Status Report

Doug O’Handley, Indomitable? Influence for Hundreds of Space Professionals, Passes

By SpaceRef Editor
August 3, 2016
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Doug O’Handley, Indomitable? Influence for Hundreds of Space Professionals, Passes

Douglas Alexander O’Handley, Ph.D., died peacefully at home in Morgan Hill, California July 28, 2016, at the age of 79.

Doug is survived by his wife Christine (O’Neil) who he married on July 20, 1991, brother Donald and sister-in-law Norma, brother-in-law Jerry McCarty, stepsons and their wives Jeffrey and Megan Stube and Kevin Stube and Jessica Culler, granddaughters Lauren and Rachel Stube (children of Jeffrey and Megan) and numerous nieces, nephews, and alumni students of the NASA Ames Astrobiology Academy and NASA Space Exploration Academy. Doug is preceded in death by his parents Malcom (Syd) and Georgie, sister Gayle McCarty, and son Douglas Alexander Jr.

Doug was born on May 7, 1937, in Detroit, Michigan. He graduated from the University of Detroit Jesuit High School and the University of Michigan, and worked at the U.S. Naval Observatory in Washington, D.C. while receiving his doctorate in Astronomy-Celestial Mechanics at Yale University in 1967.

Doug’s career began at the Naval Observatory accompanying atomic clocks to remote islands in the Pacific and Australia before joining NASA JPL where he managed a robotics group focusing on robotic vision and navigation, then NASA Headquarters in biomedical engineering in the Office of Industry Affairs and Technology Transfer. He returned to the JPL Biomedical Application Office through 1984, when he transitioned to Ames for a period including time on the Life Sciences Senior Management Council. He was detailed to TRW in Southern California before returning to NASA Headquarters as Deputy Associate Administrator for Exploration. From 1988-1992 he was a member of the committee that created the Space Exploration Initiative – a nationwide planning initiative to take NASA into Extended Duration Exploration Missions, back to the moon and on to Mars. Doug created the Exploration Advisory Committee and worked with the White House’s National Space Council. In 1992, Doug returned to California and Ames where he developed the Center for Mars Exploration.

In the mid-1990s, Doug created and taught a multi-disciplinary undergraduate course in astrobiology at Santa Clara University. He – and the course – were wildly popular. From this course and the program initiated by Jerry Soffen at NASA Goddard, the seeds were planted for the NASA Ames Astrobiology Academy – a summer leadership development program committed to excellence that has operated for nearly 20 years (later the Space Exploration Academy).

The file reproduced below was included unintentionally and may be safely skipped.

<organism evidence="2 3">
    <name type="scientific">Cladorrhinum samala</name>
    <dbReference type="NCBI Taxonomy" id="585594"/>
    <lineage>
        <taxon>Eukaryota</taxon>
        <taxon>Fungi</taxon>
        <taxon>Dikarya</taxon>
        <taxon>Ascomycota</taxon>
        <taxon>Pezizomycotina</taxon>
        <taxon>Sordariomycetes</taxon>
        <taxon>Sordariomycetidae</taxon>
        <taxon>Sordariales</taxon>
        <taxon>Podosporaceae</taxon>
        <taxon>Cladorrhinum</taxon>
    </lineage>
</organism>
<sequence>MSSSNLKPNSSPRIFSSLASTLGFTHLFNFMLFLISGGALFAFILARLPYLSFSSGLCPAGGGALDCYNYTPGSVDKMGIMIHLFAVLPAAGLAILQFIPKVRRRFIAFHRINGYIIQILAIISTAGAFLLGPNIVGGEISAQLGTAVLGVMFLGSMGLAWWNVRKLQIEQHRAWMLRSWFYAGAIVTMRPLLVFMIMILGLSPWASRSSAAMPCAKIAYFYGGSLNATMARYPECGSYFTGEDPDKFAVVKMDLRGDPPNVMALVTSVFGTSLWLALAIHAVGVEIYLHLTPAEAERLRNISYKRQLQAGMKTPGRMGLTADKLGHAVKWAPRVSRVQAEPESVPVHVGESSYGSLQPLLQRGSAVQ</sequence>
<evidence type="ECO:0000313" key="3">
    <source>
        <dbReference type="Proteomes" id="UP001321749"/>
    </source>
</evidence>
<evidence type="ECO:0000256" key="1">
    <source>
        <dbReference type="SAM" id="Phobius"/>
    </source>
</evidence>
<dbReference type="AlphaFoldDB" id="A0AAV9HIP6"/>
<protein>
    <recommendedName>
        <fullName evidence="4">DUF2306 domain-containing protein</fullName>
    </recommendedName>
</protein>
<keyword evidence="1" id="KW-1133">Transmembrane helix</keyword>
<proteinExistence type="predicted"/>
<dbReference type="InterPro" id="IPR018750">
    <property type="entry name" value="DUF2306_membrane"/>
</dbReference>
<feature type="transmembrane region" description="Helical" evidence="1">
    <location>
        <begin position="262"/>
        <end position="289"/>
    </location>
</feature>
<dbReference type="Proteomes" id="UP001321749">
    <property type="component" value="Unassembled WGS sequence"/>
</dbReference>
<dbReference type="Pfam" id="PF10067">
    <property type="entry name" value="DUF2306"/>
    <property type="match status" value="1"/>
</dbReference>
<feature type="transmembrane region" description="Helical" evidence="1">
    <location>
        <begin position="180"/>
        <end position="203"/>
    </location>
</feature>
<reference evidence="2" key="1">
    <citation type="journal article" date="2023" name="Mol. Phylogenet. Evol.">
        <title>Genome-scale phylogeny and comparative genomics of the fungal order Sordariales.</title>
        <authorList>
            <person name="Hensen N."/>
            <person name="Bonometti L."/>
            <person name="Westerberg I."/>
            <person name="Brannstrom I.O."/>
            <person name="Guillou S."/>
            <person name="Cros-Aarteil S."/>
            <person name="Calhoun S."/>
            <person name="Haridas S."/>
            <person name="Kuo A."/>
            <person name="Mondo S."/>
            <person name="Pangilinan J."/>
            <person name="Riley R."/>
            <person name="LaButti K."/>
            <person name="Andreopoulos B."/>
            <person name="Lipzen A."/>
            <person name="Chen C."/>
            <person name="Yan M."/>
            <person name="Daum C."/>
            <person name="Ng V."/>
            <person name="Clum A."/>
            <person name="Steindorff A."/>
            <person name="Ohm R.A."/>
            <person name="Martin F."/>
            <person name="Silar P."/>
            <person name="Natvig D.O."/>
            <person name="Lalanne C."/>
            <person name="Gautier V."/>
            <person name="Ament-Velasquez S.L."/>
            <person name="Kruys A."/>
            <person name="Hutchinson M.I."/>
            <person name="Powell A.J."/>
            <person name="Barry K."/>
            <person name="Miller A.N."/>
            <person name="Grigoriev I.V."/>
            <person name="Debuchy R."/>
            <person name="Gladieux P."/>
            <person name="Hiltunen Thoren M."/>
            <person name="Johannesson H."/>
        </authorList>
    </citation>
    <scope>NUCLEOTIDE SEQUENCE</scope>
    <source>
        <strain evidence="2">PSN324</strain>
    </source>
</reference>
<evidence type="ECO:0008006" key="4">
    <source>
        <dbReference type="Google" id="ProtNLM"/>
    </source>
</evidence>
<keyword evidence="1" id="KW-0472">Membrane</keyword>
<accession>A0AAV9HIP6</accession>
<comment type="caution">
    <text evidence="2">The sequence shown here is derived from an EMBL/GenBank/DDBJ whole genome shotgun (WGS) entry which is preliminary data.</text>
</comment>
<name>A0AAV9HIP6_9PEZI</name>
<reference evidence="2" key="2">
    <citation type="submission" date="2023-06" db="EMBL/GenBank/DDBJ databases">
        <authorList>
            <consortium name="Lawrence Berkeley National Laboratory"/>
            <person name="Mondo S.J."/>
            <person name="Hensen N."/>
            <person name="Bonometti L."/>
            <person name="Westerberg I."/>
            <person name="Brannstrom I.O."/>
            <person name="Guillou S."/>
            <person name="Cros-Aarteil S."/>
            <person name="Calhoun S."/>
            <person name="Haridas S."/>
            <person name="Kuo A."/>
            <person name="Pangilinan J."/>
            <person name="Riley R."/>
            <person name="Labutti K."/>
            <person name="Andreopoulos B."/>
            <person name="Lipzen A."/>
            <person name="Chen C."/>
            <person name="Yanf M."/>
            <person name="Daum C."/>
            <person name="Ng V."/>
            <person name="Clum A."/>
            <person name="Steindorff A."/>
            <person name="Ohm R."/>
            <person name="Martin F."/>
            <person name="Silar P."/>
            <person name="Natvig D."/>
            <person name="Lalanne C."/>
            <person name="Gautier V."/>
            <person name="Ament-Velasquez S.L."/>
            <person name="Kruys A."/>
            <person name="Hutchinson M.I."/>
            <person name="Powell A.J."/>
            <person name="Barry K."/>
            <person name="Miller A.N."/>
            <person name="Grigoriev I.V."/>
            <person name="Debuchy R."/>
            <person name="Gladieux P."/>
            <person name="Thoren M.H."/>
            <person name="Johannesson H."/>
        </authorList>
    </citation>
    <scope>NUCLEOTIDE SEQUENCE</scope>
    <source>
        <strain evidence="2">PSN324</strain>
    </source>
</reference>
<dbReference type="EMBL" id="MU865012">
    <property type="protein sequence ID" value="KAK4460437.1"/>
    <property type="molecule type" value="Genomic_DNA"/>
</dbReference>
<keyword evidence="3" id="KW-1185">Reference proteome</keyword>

The Academy catalyzed and inspired the lives of more than 240 students, many of whom are now well-established in scientific disciplines and careers around the country, ranging from NASA flight surgeons and principal investigators on multiple missions, to leaders inspiring others with their careers in academia, government and industry. Doug and Christy drew enormous pleasure from hosting the students that each year brought to their home on evenings, weekends and holidays – whether skiing with astronauts at Squaw Valley, boating on Lake Tahoe or backyard BBQs. The Academy students quickly became a part of Doug’s family, always welcome at any time. Doug was present for many life events of his former students, including officiating three weddings and introducing more than a dozen couples who are now married.

Doug was a member of the International Astronautical Academy, Fellow of the American Astronautical Society, Fellow of the Royal Society of Medicine in England, Associate Fellow of the Aerospace Medical Association, and a member of the U.S. Senior Executive Service.

Doug was both a competent scientist and a faithful Roman Catholic, passionate on the subject of faith and reason. He was a good friend of the former Vatican astronomer, George V. Coyne, who he met when they were both teaching at Georgetown University. Doug was very active at St. Bede the Venerable Catholic Church in La Cañada, California, for which he brought a relic of St. Bede from England which is now mounted in the main alter of the sanctuary. He was also an Extraordinary Minister at St. Catherine’s Catholic Church in Morgan Hill.

Doug loved to travel with his wife Christy all over the world – from as close as Monterey, California, and their second home in Tahoe City, California, to across all seven continents.

A memorial service will be held on a date to be determined. In lieu of flowers, please donate to one of the following, in memory of Dr. Douglas A. O’Handley: University of Michigan, The Elbel Club; Yale University Graduate School; cancer research organization of your choice.

SpaceRef staff editor.